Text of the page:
SHARJA H: The ongoing urban and cultural art festival “Twinge SHJ” at the Maraya Art Centre of Sharjah’s cultural hub Al Qasba drew a full house on Tuesday as it hosted a night dedicated to stand-up comedy.
Thrilled by an unparalleled response to the festival, Sharif Abaza of Sphere Events, organisers of the festival, said the Twinge SHJ, which is happening for the first time in the emirate, has been much more successful than its inaugural edition.
“Today we have reached the middle of the festival, but are much more satisfied than our maiden event. The number of artistes who have joined us so far was quite big. But more encouraging is the response from the audience,” he said.
The event presented artistes of various nationalities who picked incidents from their surroundings to make the audience laugh. Jamal Iqbal from India, Ismail Salehi from Iran, Omar Shamsi from Egypt, Andre Renald from the United States, Mai Assaf from Lavante and Emirati artist Omar Ismail were also thrilled by the response.
“This festival is a unique initiative. What is more encouraging is the overwhelming support from the multi-ethnic society of the UAE. People are showing strong response to the events. Credit goes to the organisers of Twinge festival for creating such a community here,” said Omar.
Commending the initiative, Mai Assaf said, “It is a good way to create awareness in the community about art and culture. Performing at Twinge SHJ is specially significant for us as Sharjah has been regarded as the centre of art and culture in the country.”
Host of the evening Andre said that the group has performed in Abu Dhabi, Dubai and Al Ain. But his wish to perform live in the northern Emirate was fulfilled at the event. “For an artiste, it is an honour to perform in Sharjah,” he said.
Ismail Salehi praised the organisers for organising an event which not only raised awareness about the local art and culture but also brought people of different groups under one roof.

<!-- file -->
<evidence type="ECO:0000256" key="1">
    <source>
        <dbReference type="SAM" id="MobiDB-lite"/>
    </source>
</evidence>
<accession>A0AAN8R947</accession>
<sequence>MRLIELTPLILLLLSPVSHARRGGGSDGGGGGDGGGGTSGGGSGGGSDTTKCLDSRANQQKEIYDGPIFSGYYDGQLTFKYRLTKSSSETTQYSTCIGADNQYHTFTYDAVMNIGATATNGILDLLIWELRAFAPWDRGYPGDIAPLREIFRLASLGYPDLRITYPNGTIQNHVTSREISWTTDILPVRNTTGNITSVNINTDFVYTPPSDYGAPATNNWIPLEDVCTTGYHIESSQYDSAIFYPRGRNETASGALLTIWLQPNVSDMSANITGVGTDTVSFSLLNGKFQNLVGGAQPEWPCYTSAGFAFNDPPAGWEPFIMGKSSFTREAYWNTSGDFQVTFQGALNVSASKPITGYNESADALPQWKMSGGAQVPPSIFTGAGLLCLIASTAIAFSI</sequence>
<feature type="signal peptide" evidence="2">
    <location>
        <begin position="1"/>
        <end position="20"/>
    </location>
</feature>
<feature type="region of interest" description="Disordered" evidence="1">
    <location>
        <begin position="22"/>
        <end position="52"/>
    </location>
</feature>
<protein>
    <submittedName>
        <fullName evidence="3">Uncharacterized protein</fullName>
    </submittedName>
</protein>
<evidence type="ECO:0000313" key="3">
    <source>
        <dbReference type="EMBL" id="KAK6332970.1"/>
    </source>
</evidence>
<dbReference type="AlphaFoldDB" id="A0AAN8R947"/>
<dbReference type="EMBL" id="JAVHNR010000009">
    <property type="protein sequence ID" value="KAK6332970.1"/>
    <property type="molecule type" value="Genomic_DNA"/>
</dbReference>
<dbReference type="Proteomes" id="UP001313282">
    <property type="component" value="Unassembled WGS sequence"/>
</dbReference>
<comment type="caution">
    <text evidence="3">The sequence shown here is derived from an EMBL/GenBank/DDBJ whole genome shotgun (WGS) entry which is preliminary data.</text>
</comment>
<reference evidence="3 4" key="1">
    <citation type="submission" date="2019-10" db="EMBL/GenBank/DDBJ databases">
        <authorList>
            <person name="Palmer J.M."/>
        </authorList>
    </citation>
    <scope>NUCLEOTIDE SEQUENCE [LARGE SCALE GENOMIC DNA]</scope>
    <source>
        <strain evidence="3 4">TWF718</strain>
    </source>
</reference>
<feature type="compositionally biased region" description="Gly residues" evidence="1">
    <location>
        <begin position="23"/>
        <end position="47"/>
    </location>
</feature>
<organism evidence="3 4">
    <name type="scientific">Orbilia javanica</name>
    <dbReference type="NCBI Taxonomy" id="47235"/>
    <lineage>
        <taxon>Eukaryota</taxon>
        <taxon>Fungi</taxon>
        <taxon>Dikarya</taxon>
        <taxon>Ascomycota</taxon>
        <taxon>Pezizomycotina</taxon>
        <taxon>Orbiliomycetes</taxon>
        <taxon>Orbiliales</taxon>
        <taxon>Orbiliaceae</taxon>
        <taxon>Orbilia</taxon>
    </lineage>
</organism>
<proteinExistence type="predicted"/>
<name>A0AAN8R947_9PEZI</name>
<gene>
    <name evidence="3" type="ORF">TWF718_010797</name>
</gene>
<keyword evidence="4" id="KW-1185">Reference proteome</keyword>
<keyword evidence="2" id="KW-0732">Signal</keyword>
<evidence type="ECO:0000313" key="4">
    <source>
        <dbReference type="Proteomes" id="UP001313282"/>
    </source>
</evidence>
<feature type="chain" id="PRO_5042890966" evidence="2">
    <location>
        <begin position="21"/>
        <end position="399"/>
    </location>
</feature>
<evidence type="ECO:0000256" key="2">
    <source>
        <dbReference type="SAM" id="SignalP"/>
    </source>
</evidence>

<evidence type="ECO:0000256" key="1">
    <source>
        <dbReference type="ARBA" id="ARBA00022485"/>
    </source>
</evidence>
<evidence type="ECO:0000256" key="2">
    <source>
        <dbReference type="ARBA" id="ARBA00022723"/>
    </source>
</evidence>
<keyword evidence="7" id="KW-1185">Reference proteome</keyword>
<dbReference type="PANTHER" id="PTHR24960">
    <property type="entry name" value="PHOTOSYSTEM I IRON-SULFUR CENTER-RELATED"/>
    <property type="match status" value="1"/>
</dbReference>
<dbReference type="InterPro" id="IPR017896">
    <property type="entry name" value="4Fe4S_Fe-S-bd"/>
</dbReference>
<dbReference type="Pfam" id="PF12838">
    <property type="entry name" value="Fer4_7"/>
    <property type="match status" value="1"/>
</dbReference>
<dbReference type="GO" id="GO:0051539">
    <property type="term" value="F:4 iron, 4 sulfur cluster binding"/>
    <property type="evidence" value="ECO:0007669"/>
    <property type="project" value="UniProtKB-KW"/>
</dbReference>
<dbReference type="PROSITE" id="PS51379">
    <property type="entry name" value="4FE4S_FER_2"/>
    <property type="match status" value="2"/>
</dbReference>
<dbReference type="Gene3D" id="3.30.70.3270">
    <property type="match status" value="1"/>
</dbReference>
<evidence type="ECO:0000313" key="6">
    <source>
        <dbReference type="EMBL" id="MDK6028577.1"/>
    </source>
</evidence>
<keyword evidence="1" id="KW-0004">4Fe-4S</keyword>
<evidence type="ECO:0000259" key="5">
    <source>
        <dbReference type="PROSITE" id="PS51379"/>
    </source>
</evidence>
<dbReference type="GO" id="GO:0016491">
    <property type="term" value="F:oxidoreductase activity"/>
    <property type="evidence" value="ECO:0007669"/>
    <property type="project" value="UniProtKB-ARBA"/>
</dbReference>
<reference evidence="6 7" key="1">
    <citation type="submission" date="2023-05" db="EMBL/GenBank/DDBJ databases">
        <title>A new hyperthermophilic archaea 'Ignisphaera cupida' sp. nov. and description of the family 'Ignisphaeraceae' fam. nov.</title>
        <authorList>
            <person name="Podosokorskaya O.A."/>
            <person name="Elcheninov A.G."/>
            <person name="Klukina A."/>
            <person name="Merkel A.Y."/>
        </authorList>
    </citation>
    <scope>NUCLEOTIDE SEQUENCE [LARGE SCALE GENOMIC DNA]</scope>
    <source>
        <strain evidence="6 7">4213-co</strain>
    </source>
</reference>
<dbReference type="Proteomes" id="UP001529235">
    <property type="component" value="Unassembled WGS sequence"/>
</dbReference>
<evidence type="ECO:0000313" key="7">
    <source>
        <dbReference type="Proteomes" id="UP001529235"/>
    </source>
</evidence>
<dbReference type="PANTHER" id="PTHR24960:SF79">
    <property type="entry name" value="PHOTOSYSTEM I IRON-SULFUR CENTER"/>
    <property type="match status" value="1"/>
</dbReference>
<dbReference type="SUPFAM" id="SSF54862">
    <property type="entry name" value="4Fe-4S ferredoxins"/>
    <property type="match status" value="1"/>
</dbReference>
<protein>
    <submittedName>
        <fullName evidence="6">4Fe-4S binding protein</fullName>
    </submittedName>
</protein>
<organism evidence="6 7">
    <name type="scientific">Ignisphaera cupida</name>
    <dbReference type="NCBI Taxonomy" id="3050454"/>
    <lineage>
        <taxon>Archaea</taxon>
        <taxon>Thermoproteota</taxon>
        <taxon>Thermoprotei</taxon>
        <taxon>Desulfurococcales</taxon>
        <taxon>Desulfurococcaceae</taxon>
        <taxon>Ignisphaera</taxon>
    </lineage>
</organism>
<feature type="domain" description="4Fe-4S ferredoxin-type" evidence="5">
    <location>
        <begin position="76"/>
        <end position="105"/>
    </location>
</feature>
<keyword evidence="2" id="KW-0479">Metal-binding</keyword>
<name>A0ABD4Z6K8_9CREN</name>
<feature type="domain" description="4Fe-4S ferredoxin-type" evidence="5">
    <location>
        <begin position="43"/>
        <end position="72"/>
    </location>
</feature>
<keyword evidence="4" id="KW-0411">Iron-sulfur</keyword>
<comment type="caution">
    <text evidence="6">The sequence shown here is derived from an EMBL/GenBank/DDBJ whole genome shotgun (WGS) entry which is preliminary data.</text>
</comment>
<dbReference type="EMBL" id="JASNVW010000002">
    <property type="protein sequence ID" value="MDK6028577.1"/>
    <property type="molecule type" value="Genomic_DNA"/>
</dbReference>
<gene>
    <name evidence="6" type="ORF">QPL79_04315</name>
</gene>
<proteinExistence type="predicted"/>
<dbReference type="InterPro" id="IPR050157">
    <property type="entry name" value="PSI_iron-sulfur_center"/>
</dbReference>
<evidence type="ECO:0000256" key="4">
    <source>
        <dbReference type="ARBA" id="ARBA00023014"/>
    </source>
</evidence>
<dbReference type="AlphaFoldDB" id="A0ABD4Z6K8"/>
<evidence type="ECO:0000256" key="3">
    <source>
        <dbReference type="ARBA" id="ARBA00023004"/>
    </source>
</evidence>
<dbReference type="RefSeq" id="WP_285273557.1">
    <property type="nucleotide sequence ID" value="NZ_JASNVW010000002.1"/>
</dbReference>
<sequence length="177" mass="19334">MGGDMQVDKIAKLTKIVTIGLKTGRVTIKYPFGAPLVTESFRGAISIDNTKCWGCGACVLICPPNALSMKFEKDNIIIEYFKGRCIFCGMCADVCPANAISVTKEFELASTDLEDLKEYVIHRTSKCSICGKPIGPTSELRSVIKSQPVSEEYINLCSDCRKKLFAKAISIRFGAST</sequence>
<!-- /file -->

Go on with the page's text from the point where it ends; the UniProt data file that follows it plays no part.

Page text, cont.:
On Wednesday, the festival will host a group of publishers.
‘The animals are the art’By Mariecar Jara-Puyod
SHARJAH: At two corners of the Maraya Art Centre at the UAE’s cultural capital’s Al Qasba are a series of frames bearing subtly-coloured animals.
Unquestionably, these frames light up a side of the gallery to which a visitor gets drawn. More so, since on closer look, the animals – a dozen in all – are not only identified by their common names but by their scientific names, as well.
For instance, the Skittering Frog has also been labelled as Euphlyctis cyanophlyctis; the Arabian Tahr, Arabitragus jayakari; and the Brown Spotted Reef Cod, Epinephelus chlorostigma.
One wonders. In an interview, Deema Hatahet, the illustrator and graphic designer, explained, “The animals are the art. “I want to raise awareness about them because they are endangered and not much is known about the topic,” added the first-time participant at the Sharjah 2012 edition of the urban and cultural art festival “Twinge,” known as “Twinge SHJ.”
The 22-year old, Hatahet, who was born in her native Damascus, Syria, has been a UAE resident all her life. Hatahet wants to make use of her talent for a crusade.
Like her fellow Syrian festival participants, art jewellery makers Leila Akeel and Salam Suwaidi, she started to realise her artistic side at a young age.
Doodling and scribbling with a pencil is what Hatahet has been doing since she was a toddler.
With strong family support, she earned a degree in Fine Arts and Design from the University of Sharjah and through her exposure in campus and out-of-campus exhibitions and competitions, the winner of several awards is now campaigning for everyone’s contribution to the conservation of the three animals, apart from the green sea turtle, white-tailed mongoose, hare, sand gazelle, Arabian leopard, peregrine falcon, sand cat, fennec fox and houbara bustard.
Research has shown that green sea turtles that normally live in temperate and tropical waters throughout the world have an estimated 88,520 nesting females left.
“A 2006 Arabian Forum Conservation Workshop indicated there were fewer than 200 leopards remaining in the Arabian Peninsula” with the IUCN Red List of Threatened Species website categorising the animals as “critically endangered.”
The reason why she chose to combine digital art and painting for her cause is that she wants her message to be “crisp and clear.”
For her, joining “Twinge SHJ” is the appropriate way to reach out to others and to spread the cause for the 12 animals, which she has also featured in desktop calendars and double-sided postcards.
A run through Hatahet’s profile, posted alongside the frames states: “The calendar contains illustrations and information (on) the 12 animals, each representing a month in which the viewers can link through their birth month.”
Another statement goes: “The postcards are a reminder to the people of how these animals do not want to be limited, thus, spreading the illustrative postcards around the world.”
“I hope I get enough help,” Hatahet said.
For her, community involvement is for the young and old alike.
“We are all here to help each other. We are one big family in the UAE so each one of us must try our best to give our best for all of us,” said Hatahet.